Attorney Deborah Labelle, who filed a lawsuit against the state in November 2010 on behalf of several prisoners who were sentenced as juveniles, hailed the decision.

“It is a big win for us,” she said. “As of this moment, every juvenile and those convicted as juveniles serving life are parolable.”

O’Meara ordered that Labelle submit a motion describing the criteria that the parole board will have to follow in determining parole for those behind bars. That motion is due March 1.

The issue is still being litigated in state courts, and it’s unlikely any juvenile lifers will be re-sentenced soon. The appellate court’s decision that the ruling does not apply to current prisoners is being challenged in the Michigan Supreme Court.

A spokeswoman for Michigan Attorney General Bill Schuette said his office is reviewing the decision and considering options for appeal.

Read the rest here:

Gabe Newland: Reduce the use of solitary confinement in Michigan prisons

From guest writer Gabe Newland in the Detroit Free Press, Feb. 1st 2013:

Gov. Rick Snyder can save lives and money by adopting Mississippi’s recent prison reforms.

Remember solitary confinement — that expensive thing the Michigan Department of Corrections does with your tax dollars? They lock almost 1,000 prisoners — hundreds of them mentally ill — inside isolated segregation cells. For days and months and years, prisoners spend 23 hours per day in these cramped cubes. Alone. Where silence screams and thoughts become voices.

Sometimes people die. Timothy Souders, a mentally ill prisoner serving one to four years, spent the last four days of his life strapped to a steel bed until he died of thirst. He was naked, soaked in his own urine.

Gov. Snyder can fix this.

Only six years ago, Mississippi held almost 1,300 prisoners in long-term segregation. Cells were like ovens, and psychotic prisoners screamed through the night. Violence spread. In response, Mississippi tried something different: It reduced its solitary population by 85%. Violence plummeted, behavior improved, and Mississippi saved more than $5 million per year.

How did Mississippi do it? Two key components:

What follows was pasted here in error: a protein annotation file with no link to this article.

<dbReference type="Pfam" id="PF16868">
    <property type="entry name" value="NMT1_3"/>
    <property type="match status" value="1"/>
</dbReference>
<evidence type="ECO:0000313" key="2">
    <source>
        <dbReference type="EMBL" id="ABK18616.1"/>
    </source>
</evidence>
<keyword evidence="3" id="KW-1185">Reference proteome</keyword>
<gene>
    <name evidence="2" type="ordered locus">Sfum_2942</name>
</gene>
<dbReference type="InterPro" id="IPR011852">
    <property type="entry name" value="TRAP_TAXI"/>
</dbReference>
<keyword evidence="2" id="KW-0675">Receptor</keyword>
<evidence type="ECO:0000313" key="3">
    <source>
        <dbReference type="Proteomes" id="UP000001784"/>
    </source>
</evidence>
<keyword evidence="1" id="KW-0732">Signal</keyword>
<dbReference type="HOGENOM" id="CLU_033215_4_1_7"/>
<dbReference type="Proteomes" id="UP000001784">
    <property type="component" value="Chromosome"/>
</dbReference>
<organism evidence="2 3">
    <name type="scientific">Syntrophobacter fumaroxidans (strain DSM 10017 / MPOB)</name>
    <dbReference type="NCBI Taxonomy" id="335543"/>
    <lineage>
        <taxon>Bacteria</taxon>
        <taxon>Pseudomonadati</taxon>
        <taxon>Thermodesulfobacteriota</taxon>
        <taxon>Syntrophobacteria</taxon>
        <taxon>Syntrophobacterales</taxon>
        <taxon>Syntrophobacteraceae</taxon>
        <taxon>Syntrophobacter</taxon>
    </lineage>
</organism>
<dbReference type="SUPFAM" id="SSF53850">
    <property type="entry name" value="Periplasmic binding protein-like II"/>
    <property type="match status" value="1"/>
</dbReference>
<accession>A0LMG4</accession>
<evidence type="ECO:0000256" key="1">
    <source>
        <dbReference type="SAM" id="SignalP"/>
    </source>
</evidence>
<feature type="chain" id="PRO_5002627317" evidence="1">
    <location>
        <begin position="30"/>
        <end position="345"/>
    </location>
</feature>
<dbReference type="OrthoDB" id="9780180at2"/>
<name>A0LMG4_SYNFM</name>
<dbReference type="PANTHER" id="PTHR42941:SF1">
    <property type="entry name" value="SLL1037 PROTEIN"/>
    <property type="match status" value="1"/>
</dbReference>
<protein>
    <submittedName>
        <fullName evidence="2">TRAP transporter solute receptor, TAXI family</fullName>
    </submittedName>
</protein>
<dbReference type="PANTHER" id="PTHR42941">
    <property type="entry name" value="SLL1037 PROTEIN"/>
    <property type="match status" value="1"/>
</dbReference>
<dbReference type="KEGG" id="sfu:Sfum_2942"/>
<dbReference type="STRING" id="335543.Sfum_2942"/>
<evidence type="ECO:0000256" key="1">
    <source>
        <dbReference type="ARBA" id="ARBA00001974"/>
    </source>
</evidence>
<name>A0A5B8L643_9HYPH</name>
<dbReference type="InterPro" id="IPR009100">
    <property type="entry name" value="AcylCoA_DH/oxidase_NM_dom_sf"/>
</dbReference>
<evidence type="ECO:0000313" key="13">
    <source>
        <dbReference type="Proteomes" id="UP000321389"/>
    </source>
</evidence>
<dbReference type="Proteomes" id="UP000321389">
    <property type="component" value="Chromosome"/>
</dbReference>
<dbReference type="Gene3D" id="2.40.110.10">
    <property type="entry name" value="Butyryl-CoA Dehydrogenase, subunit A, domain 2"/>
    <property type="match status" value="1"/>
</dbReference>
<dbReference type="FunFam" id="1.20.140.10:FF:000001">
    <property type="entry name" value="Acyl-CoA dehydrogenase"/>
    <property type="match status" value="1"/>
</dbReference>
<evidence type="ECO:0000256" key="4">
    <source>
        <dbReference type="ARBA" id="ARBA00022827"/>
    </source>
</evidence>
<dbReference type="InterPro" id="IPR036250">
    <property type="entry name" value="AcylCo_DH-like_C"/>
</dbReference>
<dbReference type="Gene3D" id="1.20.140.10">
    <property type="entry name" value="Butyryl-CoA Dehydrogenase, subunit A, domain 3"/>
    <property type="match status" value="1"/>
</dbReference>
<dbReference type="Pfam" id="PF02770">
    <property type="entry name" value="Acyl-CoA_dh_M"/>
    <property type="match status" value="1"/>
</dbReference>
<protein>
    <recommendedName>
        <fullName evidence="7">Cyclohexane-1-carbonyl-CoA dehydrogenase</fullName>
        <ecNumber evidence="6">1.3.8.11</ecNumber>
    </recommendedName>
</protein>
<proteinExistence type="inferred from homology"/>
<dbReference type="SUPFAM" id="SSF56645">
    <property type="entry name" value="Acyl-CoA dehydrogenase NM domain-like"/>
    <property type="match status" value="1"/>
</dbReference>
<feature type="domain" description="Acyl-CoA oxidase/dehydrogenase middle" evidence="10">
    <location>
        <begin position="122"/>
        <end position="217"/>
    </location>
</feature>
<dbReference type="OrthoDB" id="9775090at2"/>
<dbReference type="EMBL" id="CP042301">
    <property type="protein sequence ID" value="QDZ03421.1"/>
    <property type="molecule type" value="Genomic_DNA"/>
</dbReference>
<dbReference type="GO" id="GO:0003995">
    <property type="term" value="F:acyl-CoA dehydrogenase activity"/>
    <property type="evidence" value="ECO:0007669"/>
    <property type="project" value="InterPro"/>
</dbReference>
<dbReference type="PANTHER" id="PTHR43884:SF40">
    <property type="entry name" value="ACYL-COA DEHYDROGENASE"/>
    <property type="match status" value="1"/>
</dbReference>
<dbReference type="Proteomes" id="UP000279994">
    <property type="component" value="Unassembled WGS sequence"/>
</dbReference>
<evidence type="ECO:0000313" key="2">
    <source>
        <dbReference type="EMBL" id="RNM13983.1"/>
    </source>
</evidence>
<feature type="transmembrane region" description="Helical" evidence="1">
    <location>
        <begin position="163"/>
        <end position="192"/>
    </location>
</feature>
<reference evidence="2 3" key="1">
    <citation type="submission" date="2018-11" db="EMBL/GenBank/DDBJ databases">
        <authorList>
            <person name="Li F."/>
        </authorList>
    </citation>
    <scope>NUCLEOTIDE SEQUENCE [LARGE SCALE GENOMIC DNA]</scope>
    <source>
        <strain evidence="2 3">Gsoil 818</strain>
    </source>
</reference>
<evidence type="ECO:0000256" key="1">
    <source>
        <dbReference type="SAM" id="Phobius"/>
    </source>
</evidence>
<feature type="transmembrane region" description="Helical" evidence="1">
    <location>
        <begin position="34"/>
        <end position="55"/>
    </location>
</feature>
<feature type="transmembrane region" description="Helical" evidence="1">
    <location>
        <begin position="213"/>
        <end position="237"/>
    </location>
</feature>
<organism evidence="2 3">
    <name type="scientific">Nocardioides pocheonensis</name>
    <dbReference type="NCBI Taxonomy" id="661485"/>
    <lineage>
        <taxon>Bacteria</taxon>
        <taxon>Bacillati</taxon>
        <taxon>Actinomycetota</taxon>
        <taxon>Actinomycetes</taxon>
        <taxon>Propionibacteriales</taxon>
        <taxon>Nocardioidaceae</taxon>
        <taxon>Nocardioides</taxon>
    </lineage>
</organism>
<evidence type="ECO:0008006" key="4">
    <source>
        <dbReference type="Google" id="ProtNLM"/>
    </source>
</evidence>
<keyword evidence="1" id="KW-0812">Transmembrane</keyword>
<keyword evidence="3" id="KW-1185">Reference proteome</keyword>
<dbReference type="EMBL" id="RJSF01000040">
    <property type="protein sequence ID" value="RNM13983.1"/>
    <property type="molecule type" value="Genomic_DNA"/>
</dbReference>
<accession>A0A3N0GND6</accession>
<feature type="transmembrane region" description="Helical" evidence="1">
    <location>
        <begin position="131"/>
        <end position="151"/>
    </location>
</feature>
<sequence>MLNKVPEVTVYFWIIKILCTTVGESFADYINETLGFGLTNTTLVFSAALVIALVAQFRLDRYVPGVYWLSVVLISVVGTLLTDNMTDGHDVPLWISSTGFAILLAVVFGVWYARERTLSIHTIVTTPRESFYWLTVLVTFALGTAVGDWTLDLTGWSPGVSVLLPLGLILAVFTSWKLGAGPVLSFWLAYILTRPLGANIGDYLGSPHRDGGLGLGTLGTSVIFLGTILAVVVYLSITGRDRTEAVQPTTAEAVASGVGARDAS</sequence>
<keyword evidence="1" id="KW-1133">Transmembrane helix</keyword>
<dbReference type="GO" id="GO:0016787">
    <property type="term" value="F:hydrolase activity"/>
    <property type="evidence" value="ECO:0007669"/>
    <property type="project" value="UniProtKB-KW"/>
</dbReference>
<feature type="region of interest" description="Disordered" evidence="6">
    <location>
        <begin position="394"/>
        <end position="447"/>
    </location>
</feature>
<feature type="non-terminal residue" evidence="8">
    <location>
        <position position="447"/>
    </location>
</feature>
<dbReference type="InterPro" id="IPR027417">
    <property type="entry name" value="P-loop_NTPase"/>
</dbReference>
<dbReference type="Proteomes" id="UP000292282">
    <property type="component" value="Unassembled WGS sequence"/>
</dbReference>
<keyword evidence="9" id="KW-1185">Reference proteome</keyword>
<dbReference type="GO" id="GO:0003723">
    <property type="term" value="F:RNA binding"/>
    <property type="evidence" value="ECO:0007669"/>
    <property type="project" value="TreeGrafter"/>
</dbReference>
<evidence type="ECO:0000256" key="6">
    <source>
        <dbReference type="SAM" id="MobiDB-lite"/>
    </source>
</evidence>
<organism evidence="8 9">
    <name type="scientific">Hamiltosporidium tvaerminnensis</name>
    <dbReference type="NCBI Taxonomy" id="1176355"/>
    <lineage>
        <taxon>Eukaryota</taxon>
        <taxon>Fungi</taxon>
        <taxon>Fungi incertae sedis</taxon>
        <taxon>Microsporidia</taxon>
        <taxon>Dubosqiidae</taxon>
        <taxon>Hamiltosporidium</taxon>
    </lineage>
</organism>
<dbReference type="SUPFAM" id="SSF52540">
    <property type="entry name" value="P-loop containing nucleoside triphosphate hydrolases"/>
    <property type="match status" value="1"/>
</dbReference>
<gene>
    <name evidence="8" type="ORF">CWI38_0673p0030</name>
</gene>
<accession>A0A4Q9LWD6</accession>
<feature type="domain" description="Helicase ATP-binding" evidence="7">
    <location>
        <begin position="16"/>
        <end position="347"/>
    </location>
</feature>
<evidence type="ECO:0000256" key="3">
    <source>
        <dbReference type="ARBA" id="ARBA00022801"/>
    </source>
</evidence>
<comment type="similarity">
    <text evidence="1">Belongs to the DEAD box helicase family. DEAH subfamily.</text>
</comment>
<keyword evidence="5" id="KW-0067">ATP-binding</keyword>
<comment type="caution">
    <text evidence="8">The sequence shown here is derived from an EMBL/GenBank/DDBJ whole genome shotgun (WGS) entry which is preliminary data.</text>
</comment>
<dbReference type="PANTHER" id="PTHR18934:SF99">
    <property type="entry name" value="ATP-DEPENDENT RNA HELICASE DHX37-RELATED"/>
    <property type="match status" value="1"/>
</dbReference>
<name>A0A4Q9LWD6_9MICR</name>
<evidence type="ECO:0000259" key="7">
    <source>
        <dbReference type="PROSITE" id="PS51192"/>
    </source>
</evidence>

• First, the state overhauled its classification system, which determines where prisoners go — minimum, medium or maximum security. Instead of isolating the worst of the worst, they’d been isolating prisoners they were mad at. And that’s expensive.

A good classification system rewards good behavior; you might move from maximum to medium security. In Mississippi, they knew how to punish but forgot to reward. And they’ve now learned an important lesson: One-way ratchets only ratchet up costs. More solitary, more money.

• Second, Mississippi began diverting mentally ill prisoners out of solitary and into mental health units. Prisoners who needed treatment got it, not punishment. And that’s smart. Isolated prisoners are more likely to hurt themselves, and they’re more likely to hurt others when released. Anti-social isolation produces anti-social behavior.

In the end, Mississippi successfully reduced the number of prisoners in isolation to about 300. That saved money, jobs and lives.

Read the rest here: http://www.freep.com/article/20130201/OPINION05/302010046/Gabe-Newland-Reduce-the-use-of-solitary-confinement-in-Michigan-prisons

DOC director gives speech on the value of justice reinvestment

July 27, 2010

Governor’s Luncheon: DOC director headlines annual event
By Jon Szerlag

The Ionia Sentinel-Standard
Sat Jul 24, 2010, 12:29 AM EDT

IONIA, Mich. -For the annual Ionia Free Fair’s Governor’s Luncheon, the guest speaker of the afternoon was selected for ties to the Ionia community, as well as the state government body.

The guest speaker was Patricia Caruso, Director of the Michigan Department of Corrections.

“This is a prison town, and we wanted to find somebody who is a public figure who knows corrections,” said City of Ionia Mayor Dan Balice. “(Patricia Caruso) is well-known and respected speaker, who has given speeches nationally.”

Caruso talked about the economic climate of the department of corrections, how the department has improved over the last few years, and the reduction of inmates.
“Where we are today, is the opportunity that grew from the crisis that started at the end of 2001, as Michigan started to slide into that economic hole,” said Caruso. “It was that crisis that caused us to step back and look at things, that we are running the fifth largest prison system in the U.S., the fact that one in three state employees work for the department of corrections.”